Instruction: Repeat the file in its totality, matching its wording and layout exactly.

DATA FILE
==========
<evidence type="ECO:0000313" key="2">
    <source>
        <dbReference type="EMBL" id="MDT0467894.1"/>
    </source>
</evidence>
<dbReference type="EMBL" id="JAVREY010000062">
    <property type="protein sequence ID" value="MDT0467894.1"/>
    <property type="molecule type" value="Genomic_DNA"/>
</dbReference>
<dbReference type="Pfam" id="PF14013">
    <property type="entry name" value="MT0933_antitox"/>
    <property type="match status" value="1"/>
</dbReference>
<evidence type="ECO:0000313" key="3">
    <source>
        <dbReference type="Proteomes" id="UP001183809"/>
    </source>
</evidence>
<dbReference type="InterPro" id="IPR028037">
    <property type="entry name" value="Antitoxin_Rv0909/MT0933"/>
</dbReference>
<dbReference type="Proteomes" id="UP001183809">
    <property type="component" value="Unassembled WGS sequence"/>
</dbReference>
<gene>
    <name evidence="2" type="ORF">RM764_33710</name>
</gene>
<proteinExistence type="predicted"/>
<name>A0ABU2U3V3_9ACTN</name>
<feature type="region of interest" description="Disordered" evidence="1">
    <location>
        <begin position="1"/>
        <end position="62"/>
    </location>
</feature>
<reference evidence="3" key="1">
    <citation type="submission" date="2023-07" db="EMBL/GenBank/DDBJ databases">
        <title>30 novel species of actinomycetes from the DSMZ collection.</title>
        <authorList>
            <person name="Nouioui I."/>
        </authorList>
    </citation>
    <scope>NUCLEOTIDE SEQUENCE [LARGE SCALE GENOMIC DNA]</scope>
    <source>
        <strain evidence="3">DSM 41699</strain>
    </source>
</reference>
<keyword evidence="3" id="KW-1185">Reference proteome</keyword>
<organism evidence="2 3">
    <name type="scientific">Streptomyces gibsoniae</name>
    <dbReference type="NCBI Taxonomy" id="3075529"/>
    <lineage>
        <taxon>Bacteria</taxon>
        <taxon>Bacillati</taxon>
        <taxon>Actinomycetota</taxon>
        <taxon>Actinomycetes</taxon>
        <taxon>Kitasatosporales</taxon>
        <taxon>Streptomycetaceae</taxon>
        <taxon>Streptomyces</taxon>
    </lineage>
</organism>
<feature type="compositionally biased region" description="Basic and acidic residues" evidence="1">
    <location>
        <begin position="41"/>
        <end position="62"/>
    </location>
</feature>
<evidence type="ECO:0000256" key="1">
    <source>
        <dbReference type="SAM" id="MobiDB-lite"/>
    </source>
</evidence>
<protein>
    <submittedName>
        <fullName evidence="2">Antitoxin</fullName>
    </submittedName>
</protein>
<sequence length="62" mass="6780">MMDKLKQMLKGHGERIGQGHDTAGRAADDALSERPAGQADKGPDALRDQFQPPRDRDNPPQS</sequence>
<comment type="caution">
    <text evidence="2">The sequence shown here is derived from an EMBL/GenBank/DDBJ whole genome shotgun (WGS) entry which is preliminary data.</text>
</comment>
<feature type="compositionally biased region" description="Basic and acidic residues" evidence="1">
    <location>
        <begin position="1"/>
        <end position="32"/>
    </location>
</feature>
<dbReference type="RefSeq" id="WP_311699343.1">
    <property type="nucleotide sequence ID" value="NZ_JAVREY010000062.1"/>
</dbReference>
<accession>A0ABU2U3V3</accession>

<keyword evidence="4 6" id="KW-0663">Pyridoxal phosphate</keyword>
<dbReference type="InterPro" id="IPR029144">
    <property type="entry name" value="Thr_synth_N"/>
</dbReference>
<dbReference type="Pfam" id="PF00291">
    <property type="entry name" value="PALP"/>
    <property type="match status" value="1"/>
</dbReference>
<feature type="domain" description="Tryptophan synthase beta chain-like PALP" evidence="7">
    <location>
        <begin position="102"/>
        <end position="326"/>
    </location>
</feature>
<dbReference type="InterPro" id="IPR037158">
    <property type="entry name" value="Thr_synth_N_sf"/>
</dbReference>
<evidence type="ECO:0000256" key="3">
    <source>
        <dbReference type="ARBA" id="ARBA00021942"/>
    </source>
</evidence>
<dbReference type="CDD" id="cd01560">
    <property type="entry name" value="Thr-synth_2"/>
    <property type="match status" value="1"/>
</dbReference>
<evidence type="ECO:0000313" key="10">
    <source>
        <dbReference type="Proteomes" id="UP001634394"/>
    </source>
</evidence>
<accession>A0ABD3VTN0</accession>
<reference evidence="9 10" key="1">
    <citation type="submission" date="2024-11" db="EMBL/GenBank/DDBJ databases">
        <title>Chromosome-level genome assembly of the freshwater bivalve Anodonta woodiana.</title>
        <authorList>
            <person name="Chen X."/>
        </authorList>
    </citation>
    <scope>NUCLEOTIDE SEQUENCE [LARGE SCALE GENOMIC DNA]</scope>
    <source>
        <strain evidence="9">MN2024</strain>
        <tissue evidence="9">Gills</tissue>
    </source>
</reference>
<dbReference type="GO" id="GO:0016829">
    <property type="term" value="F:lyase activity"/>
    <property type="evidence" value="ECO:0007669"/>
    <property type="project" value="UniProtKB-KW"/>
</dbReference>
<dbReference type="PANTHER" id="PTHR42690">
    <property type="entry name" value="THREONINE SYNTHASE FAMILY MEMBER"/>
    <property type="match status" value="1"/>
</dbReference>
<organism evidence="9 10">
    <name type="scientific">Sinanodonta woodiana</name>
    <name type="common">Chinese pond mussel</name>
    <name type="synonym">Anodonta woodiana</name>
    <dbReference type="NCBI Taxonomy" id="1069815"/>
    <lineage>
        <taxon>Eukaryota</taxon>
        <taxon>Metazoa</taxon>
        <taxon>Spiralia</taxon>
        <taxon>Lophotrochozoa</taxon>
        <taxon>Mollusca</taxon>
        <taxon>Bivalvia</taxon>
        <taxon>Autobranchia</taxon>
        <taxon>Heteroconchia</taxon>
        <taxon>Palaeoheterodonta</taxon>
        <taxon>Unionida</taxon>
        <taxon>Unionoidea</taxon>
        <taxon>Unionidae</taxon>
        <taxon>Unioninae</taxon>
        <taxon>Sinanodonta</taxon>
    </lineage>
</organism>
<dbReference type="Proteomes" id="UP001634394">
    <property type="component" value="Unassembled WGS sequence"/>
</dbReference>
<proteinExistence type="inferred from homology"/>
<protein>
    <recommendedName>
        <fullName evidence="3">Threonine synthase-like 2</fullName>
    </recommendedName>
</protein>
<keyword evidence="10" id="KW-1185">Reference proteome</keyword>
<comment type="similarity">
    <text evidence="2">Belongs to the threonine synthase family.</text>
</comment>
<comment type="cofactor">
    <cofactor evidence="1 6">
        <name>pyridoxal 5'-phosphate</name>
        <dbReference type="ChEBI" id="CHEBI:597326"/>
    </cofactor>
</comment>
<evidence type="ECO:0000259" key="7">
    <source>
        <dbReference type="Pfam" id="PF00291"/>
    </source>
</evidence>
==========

<evidence type="ECO:0000313" key="2">
    <source>
        <dbReference type="EMBL" id="MDT0467894.1"/>
    </source>
</evidence>
<dbReference type="EMBL" id="JAVREY010000062">
    <property type="protein sequence ID" value="MDT0467894.1"/>
    <property type="molecule type" value="Genomic_DNA"/>
</dbReference>
<dbReference type="Pfam" id="PF14013">
    <property type="entry name" value="MT0933_antitox"/>
    <property type="match status" value="1"/>
</dbReference>
<evidence type="ECO:0000313" key="3">
    <source>
        <dbReference type="Proteomes" id="UP001183809"/>
    </source>
</evidence>
<dbReference type="InterPro" id="IPR028037">
    <property type="entry name" value="Antitoxin_Rv0909/MT0933"/>
</dbReference>
<dbReference type="Proteomes" id="UP001183809">
    <property type="component" value="Unassembled WGS sequence"/>
</dbReference>
<gene>
    <name evidence="2" type="ORF">RM764_33710</name>
</gene>
<proteinExistence type="predicted"/>
<name>A0ABU2U3V3_9ACTN</name>
<feature type="region of interest" description="Disordered" evidence="1">
    <location>
        <begin position="1"/>
        <end position="62"/>
    </location>
</feature>
<reference evidence="3" key="1">
    <citation type="submission" date="2023-07" db="EMBL/GenBank/DDBJ databases">
        <title>30 novel species of actinomycetes from the DSMZ collection.</title>
        <authorList>
            <person name="Nouioui I."/>
        </authorList>
    </citation>
    <scope>NUCLEOTIDE SEQUENCE [LARGE SCALE GENOMIC DNA]</scope>
    <source>
        <strain evidence="3">DSM 41699</strain>
    </source>
</reference>
<keyword evidence="3" id="KW-1185">Reference proteome</keyword>
<organism evidence="2 3">
    <name type="scientific">Streptomyces gibsoniae</name>
    <dbReference type="NCBI Taxonomy" id="3075529"/>
    <lineage>
        <taxon>Bacteria</taxon>
        <taxon>Bacillati</taxon>
        <taxon>Actinomycetota</taxon>
        <taxon>Actinomycetes</taxon>
        <taxon>Kitasatosporales</taxon>
        <taxon>Streptomycetaceae</taxon>
        <taxon>Streptomyces</taxon>
    </lineage>
</organism>
<feature type="compositionally biased region" description="Basic and acidic residues" evidence="1">
    <location>
        <begin position="41"/>
        <end position="62"/>
    </location>
</feature>
<evidence type="ECO:0000256" key="1">
    <source>
        <dbReference type="SAM" id="MobiDB-lite"/>
    </source>
</evidence>
<protein>
    <submittedName>
        <fullName evidence="2">Antitoxin</fullName>
    </submittedName>
</protein>
<sequence length="62" mass="6780">MMDKLKQMLKGHGERIGQGHDTAGRAADDALSERPAGQADKGPDALRDQFQPPRDRDNPPQS</sequence>
<comment type="caution">
    <text evidence="2">The sequence shown here is derived from an EMBL/GenBank/DDBJ whole genome shotgun (WGS) entry which is preliminary data.</text>
</comment>
<feature type="compositionally biased region" description="Basic and acidic residues" evidence="1">
    <location>
        <begin position="1"/>
        <end position="32"/>
    </location>
</feature>
<dbReference type="RefSeq" id="WP_311699343.1">
    <property type="nucleotide sequence ID" value="NZ_JAVREY010000062.1"/>
</dbReference>
<accession>A0ABU2U3V3</accession>

<keyword evidence="4 6" id="KW-0663">Pyridoxal phosphate</keyword>
<dbReference type="InterPro" id="IPR029144">
    <property type="entry name" value="Thr_synth_N"/>
</dbReference>
<dbReference type="Pfam" id="PF00291">
    <property type="entry name" value="PALP"/>
    <property type="match status" value="1"/>
</dbReference>
<feature type="domain" description="Tryptophan synthase beta chain-like PALP" evidence="7">
    <location>
        <begin position="102"/>
        <end position="326"/>
    </location>
</feature>
<dbReference type="InterPro" id="IPR037158">
    <property type="entry name" value="Thr_synth_N_sf"/>
</dbReference>
<evidence type="ECO:0000256" key="3">
    <source>
        <dbReference type="ARBA" id="ARBA00021942"/>
    </source>
</evidence>
<dbReference type="CDD" id="cd01560">
    <property type="entry name" value="Thr-synth_2"/>
    <property type="match status" value="1"/>
</dbReference>
<evidence type="ECO:0000313" key="10">
    <source>
        <dbReference type="Proteomes" id="UP001634394"/>
    </source>
</evidence>
<accession>A0ABD3VTN0</accession>
<reference evidence="9 10" key="1">
    <citation type="submission" date="2024-11" db="EMBL/GenBank/DDBJ databases">
        <title>Chromosome-level genome assembly of the freshwater bivalve Anodonta woodiana.</title>
        <authorList>
            <person name="Chen X."/>
        </authorList>
    </citation>
    <scope>NUCLEOTIDE SEQUENCE [LARGE SCALE GENOMIC DNA]</scope>
    <source>
        <strain evidence="9">MN2024</strain>
        <tissue evidence="9">Gills</tissue>
    </source>
</reference>
<dbReference type="GO" id="GO:0016829">
    <property type="term" value="F:lyase activity"/>
    <property type="evidence" value="ECO:0007669"/>
    <property type="project" value="UniProtKB-KW"/>
</dbReference>
<dbReference type="PANTHER" id="PTHR42690">
    <property type="entry name" value="THREONINE SYNTHASE FAMILY MEMBER"/>
    <property type="match status" value="1"/>
</dbReference>
<organism evidence="9 10">
    <name type="scientific">Sinanodonta woodiana</name>
    <name type="common">Chinese pond mussel</name>
    <name type="synonym">Anodonta woodiana</name>
    <dbReference type="NCBI Taxonomy" id="1069815"/>
    <lineage>
        <taxon>Eukaryota</taxon>
        <taxon>Metazoa</taxon>
        <taxon>Spiralia</taxon>
        <taxon>Lophotrochozoa</taxon>
        <taxon>Mollusca</taxon>
        <taxon>Bivalvia</taxon>
        <taxon>Autobranchia</taxon>
        <taxon>Heteroconchia</taxon>
        <taxon>Palaeoheterodonta</taxon>
        <taxon>Unionida</taxon>
        <taxon>Unionoidea</taxon>
        <taxon>Unionidae</taxon>
        <taxon>Unioninae</taxon>
        <taxon>Sinanodonta</taxon>
    </lineage>
</organism>
<dbReference type="Proteomes" id="UP001634394">
    <property type="component" value="Unassembled WGS sequence"/>
</dbReference>
<proteinExistence type="inferred from homology"/>
<protein>
    <recommendedName>
        <fullName evidence="3">Threonine synthase-like 2</fullName>
    </recommendedName>
</protein>
<keyword evidence="10" id="KW-1185">Reference proteome</keyword>
<comment type="similarity">
    <text evidence="2">Belongs to the threonine synthase family.</text>
</comment>
<comment type="cofactor">
    <cofactor evidence="1 6">
        <name>pyridoxal 5'-phosphate</name>
        <dbReference type="ChEBI" id="CHEBI:597326"/>
    </cofactor>
</comment>
<evidence type="ECO:0000259" key="7">
    <source>
        <dbReference type="Pfam" id="PF00291"/>
    </source>
</evidence>